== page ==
中文版 web

News

TJU Makes Progress on Smearing Conductive Hydrogel Patch

 Research

Myocardial infarction (MI) is a disease of the coronary arteries that causes a dramatic reduction or interruption of blood flow within the artery, followed by severe and prolonged acute myocardial ischemia, leading to myocardial ischemic necrosis. Myocardial regenerative capacity after infarct is limited.  

Although modern medicine has developed many treatments, clinical effects are not ideal. In recent years, with the development of regenerative medicine, two different strategies of injectable hydrogel and cardiac patches have been widely used to reconstruct post-infarction myocardial function. The team of Prof. Liu Wenguang and Associate Prof. Wang Wei of Tianjin University designed a series of functional injectable gel systems for the reconstruction of myocardial function in response to the characteristics of myocardial beat rhythmBiomaterials 2018, 160:69-81Biomaterials 2017, 122: 63-71.. 

For cardiac patches, current research focuses on suturing or ultraviolet light (laser) irradiation to attach the patch to the heart. These methods can cause new damage to the fragile myocardium, cause immune reactions or Grade oxidative stress, thereby affecting myocardial function. Therefore, a more suitable clinical application strategy needs to be explored. Recently, the team designed a suture-free conductive hydrogel patch that has excellent adhesion under a dynamic moist environment in the body, which can be quickly and easily applied to the myocardium and successfully explored a new approach to repair an infarcted myocardium. First dopamine and pyrrole groups are introduced into the hyperbranched polymer; then Fe3+ is used as a multifunctional initiator to simultaneously polymerize the pyrrole and dopamine groups in the hyperbranched structure, thereby giving the gel excellent electrical conductivity and wet adhesion to obtain a suture-free smearable conductive patch. The experimental results showed that the polymerization of non-free pyrrolyl groups succeeded in solving the problem that polypyrrole (Ppy) is insoluble and difficult to uniformly disperse into the gel network, and the in-situ formed conductive Ppy nanoparticles act as cross-linking sites. It promotes the stability of the system and long-term stable conductivity. Based on the unique properties of the gel, ie, the initial stage of gelation, the gel is soft and viscous, so it can be applied to curved surfaces in a gel state without leakage. At the beginning of the gel formation, the catechol groups in the gel produce excellent interfacial binding capacity with the amino and sulfhydryl groups on the surface of the tissue. After the gel rapidly adheres to the tissue, due to the covalent cross-linking between pyrrole polymerization and dopamine, the adhesive strength is converted into cohesive strength, and the increase in modulus eventually results in the fixed shape of the application. The results of animal experiments show that the conductive hydrogel patch can effectively improve the function of the infarcted myocardium, and promote electrical impulse signal transduction and angiogenesis in the infarct area. The suture-free cardiac patch designed by the team has a clear clinical application prospect.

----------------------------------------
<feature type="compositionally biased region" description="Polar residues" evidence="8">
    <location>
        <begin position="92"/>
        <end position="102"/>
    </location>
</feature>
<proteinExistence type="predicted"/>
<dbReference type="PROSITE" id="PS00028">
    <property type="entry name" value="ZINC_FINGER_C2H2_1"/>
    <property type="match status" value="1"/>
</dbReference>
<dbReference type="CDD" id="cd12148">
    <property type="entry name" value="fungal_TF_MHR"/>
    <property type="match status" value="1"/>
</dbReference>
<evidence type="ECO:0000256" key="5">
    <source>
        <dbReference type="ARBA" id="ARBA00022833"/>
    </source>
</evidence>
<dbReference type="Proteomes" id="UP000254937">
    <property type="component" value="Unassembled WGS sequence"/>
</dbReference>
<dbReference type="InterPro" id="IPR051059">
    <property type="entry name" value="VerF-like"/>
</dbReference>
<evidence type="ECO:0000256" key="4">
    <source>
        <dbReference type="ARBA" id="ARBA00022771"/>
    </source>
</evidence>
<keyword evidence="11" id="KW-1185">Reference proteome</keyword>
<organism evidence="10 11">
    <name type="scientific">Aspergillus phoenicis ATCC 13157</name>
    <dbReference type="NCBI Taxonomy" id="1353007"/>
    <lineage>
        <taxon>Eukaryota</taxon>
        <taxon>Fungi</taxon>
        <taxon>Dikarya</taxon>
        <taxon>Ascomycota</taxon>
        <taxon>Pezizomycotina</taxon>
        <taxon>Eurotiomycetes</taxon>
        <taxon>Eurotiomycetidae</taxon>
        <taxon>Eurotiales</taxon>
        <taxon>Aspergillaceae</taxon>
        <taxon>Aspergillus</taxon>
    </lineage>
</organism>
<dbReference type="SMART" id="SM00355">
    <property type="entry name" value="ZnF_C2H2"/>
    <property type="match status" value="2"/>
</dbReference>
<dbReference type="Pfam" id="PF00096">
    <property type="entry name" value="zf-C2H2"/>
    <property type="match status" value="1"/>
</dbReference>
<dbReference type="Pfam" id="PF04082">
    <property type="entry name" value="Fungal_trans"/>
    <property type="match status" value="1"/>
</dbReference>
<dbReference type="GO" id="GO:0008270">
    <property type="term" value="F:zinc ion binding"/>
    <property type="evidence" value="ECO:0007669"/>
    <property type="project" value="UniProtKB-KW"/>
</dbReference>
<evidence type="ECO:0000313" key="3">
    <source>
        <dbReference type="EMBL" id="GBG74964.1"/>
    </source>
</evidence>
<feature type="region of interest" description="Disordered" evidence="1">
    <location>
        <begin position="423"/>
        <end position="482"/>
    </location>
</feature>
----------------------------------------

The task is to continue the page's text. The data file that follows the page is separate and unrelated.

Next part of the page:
Schematic diagram of sutureless conductive hydrogel applied to myocardium 

The results were published online in the magazine (Adv. Mater. 2018, 1704235) on April 24, 2018. The first author of the research paper was Liang Shuang, a masters student, and Dr. Zhang Yinyu co-first author. The animal experiment part of the research was strongly assisted by Prof. Fan Guanwei and Prof. Cui Yuanlu of Tianjin University of Traditional Chinese Medicine. This work was supported by the National Natural Science Foundation of China (51473117, 31771030), the National Outstanding Youth Fund (51325305), the Tianjin Natural Science Foundation (15JCQNJC03300), and the National Key Research Development Plan (No. 2016YFC1101301). 

By: School of Materials Science and Engineering

Editors: Qin Mian and Christopher Peter Clarke